Previous studies have shown that lower respiratory track infection, is more common in children whose immune system is suppressed, who are receiving chemotherapy or who have received a hematopoietic stem cell transplant (HSCT). However, while some studies report that lower respiratory track infection, due to RSV is fatal in 50 to 100 percent of infected adults, there is little information about this type of infection in immunocompromised children. "We decided to analyze the course of RSV infection in children being treated for cancer to identify factors that could help us predict which ones were at highest risk for severe disease or death due to a lower respiratory tract infection with this virus," Gaur said. HSCT is the transplantation of special cells from the blood or bone marrow that can give rise to all the blood cells of the body (red and white cells and platelets).

The St. Jude team studied clinical and laboratory information from the records of 58 patients who had tested positive for RSV infection. Among these children, 23 (40 percent) had acute lymphoblastic leukemia, 11 (19 percent) had solid tumors and 24 patients (41 percent) had acute myeloid leukemia (AML), severe combined immunodeficiency syndrome (SCIDS), or had undergone bone marrow transplantation. RSV disease in these infected children was classified as upper respiratory track infection only or lower respiratory tract infection; and children with both upper and lower respiratory track infections, were defined as having lower respiratory track infection.

Overall, 16 (28 percent) of these children developed lower respiratory track infection, due to RSV. The frequency of this type of infection was highest (42 percent) in patients who had undergone HSCT or who had AML or SCIDS. Five patients (31 percent) with LRTI died, an overall mortality rate of 8.6 percent. All deaths occurred in lower respiratory track infection patients who were severely immunocompromised from their cancer, from chemotherapy or from the HSCT.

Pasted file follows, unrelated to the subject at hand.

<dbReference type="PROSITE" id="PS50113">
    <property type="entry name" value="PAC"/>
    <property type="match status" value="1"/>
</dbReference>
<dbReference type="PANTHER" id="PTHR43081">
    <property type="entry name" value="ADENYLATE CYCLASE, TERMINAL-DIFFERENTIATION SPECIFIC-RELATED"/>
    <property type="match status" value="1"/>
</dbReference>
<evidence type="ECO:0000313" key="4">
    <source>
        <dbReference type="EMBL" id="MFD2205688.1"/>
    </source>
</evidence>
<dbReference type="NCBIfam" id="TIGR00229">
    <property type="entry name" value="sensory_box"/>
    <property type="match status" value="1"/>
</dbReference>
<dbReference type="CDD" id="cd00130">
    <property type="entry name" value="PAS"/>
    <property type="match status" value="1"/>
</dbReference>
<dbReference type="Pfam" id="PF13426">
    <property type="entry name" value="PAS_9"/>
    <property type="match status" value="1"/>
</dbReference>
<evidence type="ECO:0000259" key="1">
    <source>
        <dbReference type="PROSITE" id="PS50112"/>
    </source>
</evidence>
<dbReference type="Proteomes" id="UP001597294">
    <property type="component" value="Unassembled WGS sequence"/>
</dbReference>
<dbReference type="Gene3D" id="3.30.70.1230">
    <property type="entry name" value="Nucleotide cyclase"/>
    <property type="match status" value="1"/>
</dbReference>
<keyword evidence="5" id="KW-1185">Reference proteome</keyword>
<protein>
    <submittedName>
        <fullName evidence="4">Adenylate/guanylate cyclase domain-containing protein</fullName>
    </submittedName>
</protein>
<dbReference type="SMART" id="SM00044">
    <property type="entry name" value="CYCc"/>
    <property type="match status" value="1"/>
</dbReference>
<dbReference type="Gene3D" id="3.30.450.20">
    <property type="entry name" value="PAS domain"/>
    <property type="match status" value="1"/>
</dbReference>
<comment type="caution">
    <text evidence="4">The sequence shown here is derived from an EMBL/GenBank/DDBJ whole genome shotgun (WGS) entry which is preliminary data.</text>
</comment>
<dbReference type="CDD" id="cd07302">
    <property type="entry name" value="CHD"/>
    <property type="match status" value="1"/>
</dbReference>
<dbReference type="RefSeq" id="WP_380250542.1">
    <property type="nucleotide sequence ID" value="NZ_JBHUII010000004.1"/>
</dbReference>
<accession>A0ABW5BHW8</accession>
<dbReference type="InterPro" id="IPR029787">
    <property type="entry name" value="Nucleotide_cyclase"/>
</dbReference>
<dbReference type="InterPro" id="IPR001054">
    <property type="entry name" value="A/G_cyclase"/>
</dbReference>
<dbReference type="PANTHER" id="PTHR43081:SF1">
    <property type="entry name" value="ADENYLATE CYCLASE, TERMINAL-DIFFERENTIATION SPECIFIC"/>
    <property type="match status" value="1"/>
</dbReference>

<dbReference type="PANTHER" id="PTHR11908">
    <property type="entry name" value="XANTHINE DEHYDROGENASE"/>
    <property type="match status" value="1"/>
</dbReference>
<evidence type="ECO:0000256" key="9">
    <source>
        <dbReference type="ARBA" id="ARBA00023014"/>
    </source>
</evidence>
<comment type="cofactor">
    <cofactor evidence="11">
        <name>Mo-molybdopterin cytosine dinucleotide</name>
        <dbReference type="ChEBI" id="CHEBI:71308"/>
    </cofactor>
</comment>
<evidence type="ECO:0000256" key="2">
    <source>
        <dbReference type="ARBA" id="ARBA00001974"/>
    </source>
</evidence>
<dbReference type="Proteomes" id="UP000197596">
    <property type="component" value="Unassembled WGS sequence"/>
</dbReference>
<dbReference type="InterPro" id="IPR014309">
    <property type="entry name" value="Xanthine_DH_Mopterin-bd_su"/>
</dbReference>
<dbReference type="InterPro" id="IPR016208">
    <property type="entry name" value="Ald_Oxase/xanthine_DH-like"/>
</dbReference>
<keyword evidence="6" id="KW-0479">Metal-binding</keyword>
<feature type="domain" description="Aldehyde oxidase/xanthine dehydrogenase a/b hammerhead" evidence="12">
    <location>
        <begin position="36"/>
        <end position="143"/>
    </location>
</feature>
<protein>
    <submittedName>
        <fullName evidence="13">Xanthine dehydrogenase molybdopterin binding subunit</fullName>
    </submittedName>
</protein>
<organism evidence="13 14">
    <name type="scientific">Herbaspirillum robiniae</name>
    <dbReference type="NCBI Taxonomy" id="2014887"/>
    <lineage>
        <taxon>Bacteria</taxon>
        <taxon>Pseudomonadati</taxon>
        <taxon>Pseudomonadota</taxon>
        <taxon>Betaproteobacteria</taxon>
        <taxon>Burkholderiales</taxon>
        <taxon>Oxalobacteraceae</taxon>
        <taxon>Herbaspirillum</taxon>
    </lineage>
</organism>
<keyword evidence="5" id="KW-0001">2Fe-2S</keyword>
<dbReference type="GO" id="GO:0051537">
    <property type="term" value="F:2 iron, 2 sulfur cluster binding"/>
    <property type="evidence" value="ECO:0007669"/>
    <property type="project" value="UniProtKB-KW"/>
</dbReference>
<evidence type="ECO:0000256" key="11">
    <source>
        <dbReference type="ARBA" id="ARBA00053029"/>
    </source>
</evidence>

Other researchers include C. M. El Saleeby (formerly of St. Jude and now at MassGeneral Hospital for Children, Boston), G. W. Somes (Department of Preventive Medicine, University of Tennessee, Memphis) and J.P. DeVincenzo (Le Bonheur Children's Medical Center and University of Tennessee, Memphis).

This study was supported by the National Institutes of Health and ALSAC.

St. Jude Children's Research Hospital

St. Jude Children's Research Hospital is internationally recognized for its pioneering work in finding cures and saving children with cancer and other catastrophic diseases. Founded by late entertainer Danny Thomas and based in Memphis, Tenn., St. Jude freely shares its discoveries with scientific and medical communities around the world. No family ever pays for treatments not covered by insurance, and families without insurance are never asked to pay. St. Jude is financially supported by ALSAC, its fundraising organization. For more information, please visit http://www.stjude.org.


'/>"/>
SOURCE St. Jude Children's Research Hospital
Copyright©2008 PR Newswire.
All rights reserved

Related medicine news :

1. St. Jude finds risk factors for severe RSV infection in immunocompromised children